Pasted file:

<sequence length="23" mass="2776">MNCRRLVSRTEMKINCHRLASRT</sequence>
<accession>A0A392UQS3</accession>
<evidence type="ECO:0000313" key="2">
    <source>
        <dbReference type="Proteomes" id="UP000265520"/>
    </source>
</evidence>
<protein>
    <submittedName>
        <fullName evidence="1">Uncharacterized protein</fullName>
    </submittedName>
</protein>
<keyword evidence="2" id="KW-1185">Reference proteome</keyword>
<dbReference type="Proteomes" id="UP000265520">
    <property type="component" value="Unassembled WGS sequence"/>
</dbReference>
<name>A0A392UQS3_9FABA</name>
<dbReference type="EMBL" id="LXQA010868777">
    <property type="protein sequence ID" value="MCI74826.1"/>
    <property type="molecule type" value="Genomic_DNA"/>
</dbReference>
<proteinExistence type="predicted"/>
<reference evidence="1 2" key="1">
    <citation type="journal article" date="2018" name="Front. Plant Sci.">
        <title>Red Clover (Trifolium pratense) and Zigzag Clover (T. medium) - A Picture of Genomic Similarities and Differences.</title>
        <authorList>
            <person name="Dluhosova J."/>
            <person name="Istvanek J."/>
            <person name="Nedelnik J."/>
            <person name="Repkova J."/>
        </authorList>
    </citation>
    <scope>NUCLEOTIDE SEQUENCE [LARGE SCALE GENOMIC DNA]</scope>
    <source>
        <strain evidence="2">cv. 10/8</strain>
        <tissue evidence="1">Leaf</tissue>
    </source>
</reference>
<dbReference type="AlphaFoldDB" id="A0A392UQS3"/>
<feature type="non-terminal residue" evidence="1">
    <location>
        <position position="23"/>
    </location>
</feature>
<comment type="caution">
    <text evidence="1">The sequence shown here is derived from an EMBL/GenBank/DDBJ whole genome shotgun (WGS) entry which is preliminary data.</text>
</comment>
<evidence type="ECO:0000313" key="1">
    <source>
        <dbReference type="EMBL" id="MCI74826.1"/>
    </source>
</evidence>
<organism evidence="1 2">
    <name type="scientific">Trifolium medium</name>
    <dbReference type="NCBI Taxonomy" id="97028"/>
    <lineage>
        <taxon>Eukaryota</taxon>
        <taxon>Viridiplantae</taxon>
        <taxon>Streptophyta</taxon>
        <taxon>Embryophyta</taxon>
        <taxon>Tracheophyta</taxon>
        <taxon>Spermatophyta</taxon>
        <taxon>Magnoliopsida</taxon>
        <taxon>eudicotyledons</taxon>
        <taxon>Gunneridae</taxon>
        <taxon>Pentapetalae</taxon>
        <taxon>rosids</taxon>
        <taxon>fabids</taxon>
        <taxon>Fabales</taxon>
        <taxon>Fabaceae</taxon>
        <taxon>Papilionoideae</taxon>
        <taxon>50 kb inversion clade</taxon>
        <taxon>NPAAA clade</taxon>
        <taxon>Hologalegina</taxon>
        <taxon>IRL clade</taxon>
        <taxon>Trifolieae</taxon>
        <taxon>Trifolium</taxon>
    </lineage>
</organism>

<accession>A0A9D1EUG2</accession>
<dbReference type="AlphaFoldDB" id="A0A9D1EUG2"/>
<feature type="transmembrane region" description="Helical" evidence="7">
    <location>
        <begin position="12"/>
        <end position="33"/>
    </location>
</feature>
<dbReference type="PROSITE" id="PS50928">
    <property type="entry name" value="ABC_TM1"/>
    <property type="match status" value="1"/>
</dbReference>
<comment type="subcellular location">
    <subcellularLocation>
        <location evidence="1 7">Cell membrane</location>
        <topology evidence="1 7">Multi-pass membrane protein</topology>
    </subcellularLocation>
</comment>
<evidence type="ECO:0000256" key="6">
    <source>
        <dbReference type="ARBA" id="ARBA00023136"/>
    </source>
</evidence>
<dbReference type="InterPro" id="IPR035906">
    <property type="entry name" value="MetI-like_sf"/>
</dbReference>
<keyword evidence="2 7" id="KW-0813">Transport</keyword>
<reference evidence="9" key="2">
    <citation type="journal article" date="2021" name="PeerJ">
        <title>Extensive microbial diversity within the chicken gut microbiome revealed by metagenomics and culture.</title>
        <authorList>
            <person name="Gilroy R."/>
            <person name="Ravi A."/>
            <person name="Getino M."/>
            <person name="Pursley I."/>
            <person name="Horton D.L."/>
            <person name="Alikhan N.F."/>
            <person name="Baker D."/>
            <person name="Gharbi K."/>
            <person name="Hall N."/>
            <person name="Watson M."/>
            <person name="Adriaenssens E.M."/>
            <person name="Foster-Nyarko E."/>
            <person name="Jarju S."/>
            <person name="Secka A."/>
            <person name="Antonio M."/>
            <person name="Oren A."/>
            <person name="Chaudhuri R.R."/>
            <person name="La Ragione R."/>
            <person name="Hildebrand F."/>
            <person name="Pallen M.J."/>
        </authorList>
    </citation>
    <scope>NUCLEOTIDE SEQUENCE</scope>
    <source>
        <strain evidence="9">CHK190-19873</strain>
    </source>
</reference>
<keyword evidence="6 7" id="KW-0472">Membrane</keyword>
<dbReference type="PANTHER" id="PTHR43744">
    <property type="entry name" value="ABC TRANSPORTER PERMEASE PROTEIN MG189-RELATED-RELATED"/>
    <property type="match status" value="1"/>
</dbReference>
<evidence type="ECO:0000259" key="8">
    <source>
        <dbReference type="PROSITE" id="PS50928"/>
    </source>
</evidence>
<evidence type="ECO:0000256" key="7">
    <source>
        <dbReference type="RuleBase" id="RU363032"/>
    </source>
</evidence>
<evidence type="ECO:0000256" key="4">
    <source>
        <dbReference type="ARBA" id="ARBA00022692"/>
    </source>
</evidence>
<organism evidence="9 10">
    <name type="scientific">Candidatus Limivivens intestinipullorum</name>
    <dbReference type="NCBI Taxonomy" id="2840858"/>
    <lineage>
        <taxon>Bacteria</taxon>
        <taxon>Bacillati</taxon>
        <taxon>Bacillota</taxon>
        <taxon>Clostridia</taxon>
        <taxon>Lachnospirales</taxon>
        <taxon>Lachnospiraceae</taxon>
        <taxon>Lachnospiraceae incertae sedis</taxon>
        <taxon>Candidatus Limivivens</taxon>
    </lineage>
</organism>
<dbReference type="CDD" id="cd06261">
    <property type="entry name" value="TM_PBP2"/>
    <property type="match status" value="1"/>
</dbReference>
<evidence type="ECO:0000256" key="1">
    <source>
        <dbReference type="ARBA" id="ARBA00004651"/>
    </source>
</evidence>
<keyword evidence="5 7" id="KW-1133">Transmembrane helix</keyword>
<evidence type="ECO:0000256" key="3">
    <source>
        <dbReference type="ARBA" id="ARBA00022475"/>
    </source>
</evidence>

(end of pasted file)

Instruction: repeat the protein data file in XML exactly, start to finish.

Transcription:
<sequence length="23" mass="2776">MNCRRLVSRTEMKINCHRLASRT</sequence>
<accession>A0A392UQS3</accession>
<evidence type="ECO:0000313" key="2">
    <source>
        <dbReference type="Proteomes" id="UP000265520"/>
    </source>
</evidence>
<protein>
    <submittedName>
        <fullName evidence="1">Uncharacterized protein</fullName>
    </submittedName>
</protein>
<keyword evidence="2" id="KW-1185">Reference proteome</keyword>
<dbReference type="Proteomes" id="UP000265520">
    <property type="component" value="Unassembled WGS sequence"/>
</dbReference>
<name>A0A392UQS3_9FABA</name>
<dbReference type="EMBL" id="LXQA010868777">
    <property type="protein sequence ID" value="MCI74826.1"/>
    <property type="molecule type" value="Genomic_DNA"/>
</dbReference>
<proteinExistence type="predicted"/>
<reference evidence="1 2" key="1">
    <citation type="journal article" date="2018" name="Front. Plant Sci.">
        <title>Red Clover (Trifolium pratense) and Zigzag Clover (T. medium) - A Picture of Genomic Similarities and Differences.</title>
        <authorList>
            <person name="Dluhosova J."/>
            <person name="Istvanek J."/>
            <person name="Nedelnik J."/>
            <person name="Repkova J."/>
        </authorList>
    </citation>
    <scope>NUCLEOTIDE SEQUENCE [LARGE SCALE GENOMIC DNA]</scope>
    <source>
        <strain evidence="2">cv. 10/8</strain>
        <tissue evidence="1">Leaf</tissue>
    </source>
</reference>
<dbReference type="AlphaFoldDB" id="A0A392UQS3"/>
<feature type="non-terminal residue" evidence="1">
    <location>
        <position position="23"/>
    </location>
</feature>
<comment type="caution">
    <text evidence="1">The sequence shown here is derived from an EMBL/GenBank/DDBJ whole genome shotgun (WGS) entry which is preliminary data.</text>
</comment>
<evidence type="ECO:0000313" key="1">
    <source>
        <dbReference type="EMBL" id="MCI74826.1"/>
    </source>
</evidence>
<organism evidence="1 2">
    <name type="scientific">Trifolium medium</name>
    <dbReference type="NCBI Taxonomy" id="97028"/>
    <lineage>
        <taxon>Eukaryota</taxon>
        <taxon>Viridiplantae</taxon>
        <taxon>Streptophyta</taxon>
        <taxon>Embryophyta</taxon>
        <taxon>Tracheophyta</taxon>
        <taxon>Spermatophyta</taxon>
        <taxon>Magnoliopsida</taxon>
        <taxon>eudicotyledons</taxon>
        <taxon>Gunneridae</taxon>
        <taxon>Pentapetalae</taxon>
        <taxon>rosids</taxon>
        <taxon>fabids</taxon>
        <taxon>Fabales</taxon>
        <taxon>Fabaceae</taxon>
        <taxon>Papilionoideae</taxon>
        <taxon>50 kb inversion clade</taxon>
        <taxon>NPAAA clade</taxon>
        <taxon>Hologalegina</taxon>
        <taxon>IRL clade</taxon>
        <taxon>Trifolieae</taxon>
        <taxon>Trifolium</taxon>
    </lineage>
</organism>

<accession>A0A9D1EUG2</accession>
<dbReference type="AlphaFoldDB" id="A0A9D1EUG2"/>
<feature type="transmembrane region" description="Helical" evidence="7">
    <location>
        <begin position="12"/>
        <end position="33"/>
    </location>
</feature>
<dbReference type="PROSITE" id="PS50928">
    <property type="entry name" value="ABC_TM1"/>
    <property type="match status" value="1"/>
</dbReference>
<comment type="subcellular location">
    <subcellularLocation>
        <location evidence="1 7">Cell membrane</location>
        <topology evidence="1 7">Multi-pass membrane protein</topology>
    </subcellularLocation>
</comment>
<evidence type="ECO:0000256" key="6">
    <source>
        <dbReference type="ARBA" id="ARBA00023136"/>
    </source>
</evidence>
<dbReference type="InterPro" id="IPR035906">
    <property type="entry name" value="MetI-like_sf"/>
</dbReference>
<keyword evidence="2 7" id="KW-0813">Transport</keyword>
<reference evidence="9" key="2">
    <citation type="journal article" date="2021" name="PeerJ">
        <title>Extensive microbial diversity within the chicken gut microbiome revealed by metagenomics and culture.</title>
        <authorList>
            <person name="Gilroy R."/>
            <person name="Ravi A."/>
            <person name="Getino M."/>
            <person name="Pursley I."/>
            <person name="Horton D.L."/>
            <person name="Alikhan N.F."/>
            <person name="Baker D."/>
            <person name="Gharbi K."/>
            <person name="Hall N."/>
            <person name="Watson M."/>
            <person name="Adriaenssens E.M."/>
            <person name="Foster-Nyarko E."/>
            <person name="Jarju S."/>
            <person name="Secka A."/>
            <person name="Antonio M."/>
            <person name="Oren A."/>
            <person name="Chaudhuri R.R."/>
            <person name="La Ragione R."/>
            <person name="Hildebrand F."/>
            <person name="Pallen M.J."/>
        </authorList>
    </citation>
    <scope>NUCLEOTIDE SEQUENCE</scope>
    <source>
        <strain evidence="9">CHK190-19873</strain>
    </source>
</reference>
<keyword evidence="6 7" id="KW-0472">Membrane</keyword>
<dbReference type="PANTHER" id="PTHR43744">
    <property type="entry name" value="ABC TRANSPORTER PERMEASE PROTEIN MG189-RELATED-RELATED"/>
    <property type="match status" value="1"/>
</dbReference>
<evidence type="ECO:0000259" key="8">
    <source>
        <dbReference type="PROSITE" id="PS50928"/>
    </source>
</evidence>
<evidence type="ECO:0000256" key="7">
    <source>
        <dbReference type="RuleBase" id="RU363032"/>
    </source>
</evidence>
<evidence type="ECO:0000256" key="4">
    <source>
        <dbReference type="ARBA" id="ARBA00022692"/>
    </source>
</evidence>
<organism evidence="9 10">
    <name type="scientific">Candidatus Limivivens intestinipullorum</name>
    <dbReference type="NCBI Taxonomy" id="2840858"/>
    <lineage>
        <taxon>Bacteria</taxon>
        <taxon>Bacillati</taxon>
        <taxon>Bacillota</taxon>
        <taxon>Clostridia</taxon>
        <taxon>Lachnospirales</taxon>
        <taxon>Lachnospiraceae</taxon>
        <taxon>Lachnospiraceae incertae sedis</taxon>
        <taxon>Candidatus Limivivens</taxon>
    </lineage>
</organism>
<dbReference type="CDD" id="cd06261">
    <property type="entry name" value="TM_PBP2"/>
    <property type="match status" value="1"/>
</dbReference>
<evidence type="ECO:0000256" key="1">
    <source>
        <dbReference type="ARBA" id="ARBA00004651"/>
    </source>
</evidence>
<keyword evidence="5 7" id="KW-1133">Transmembrane helix</keyword>
<evidence type="ECO:0000256" key="3">
    <source>
        <dbReference type="ARBA" id="ARBA00022475"/>
    </source>
</evidence>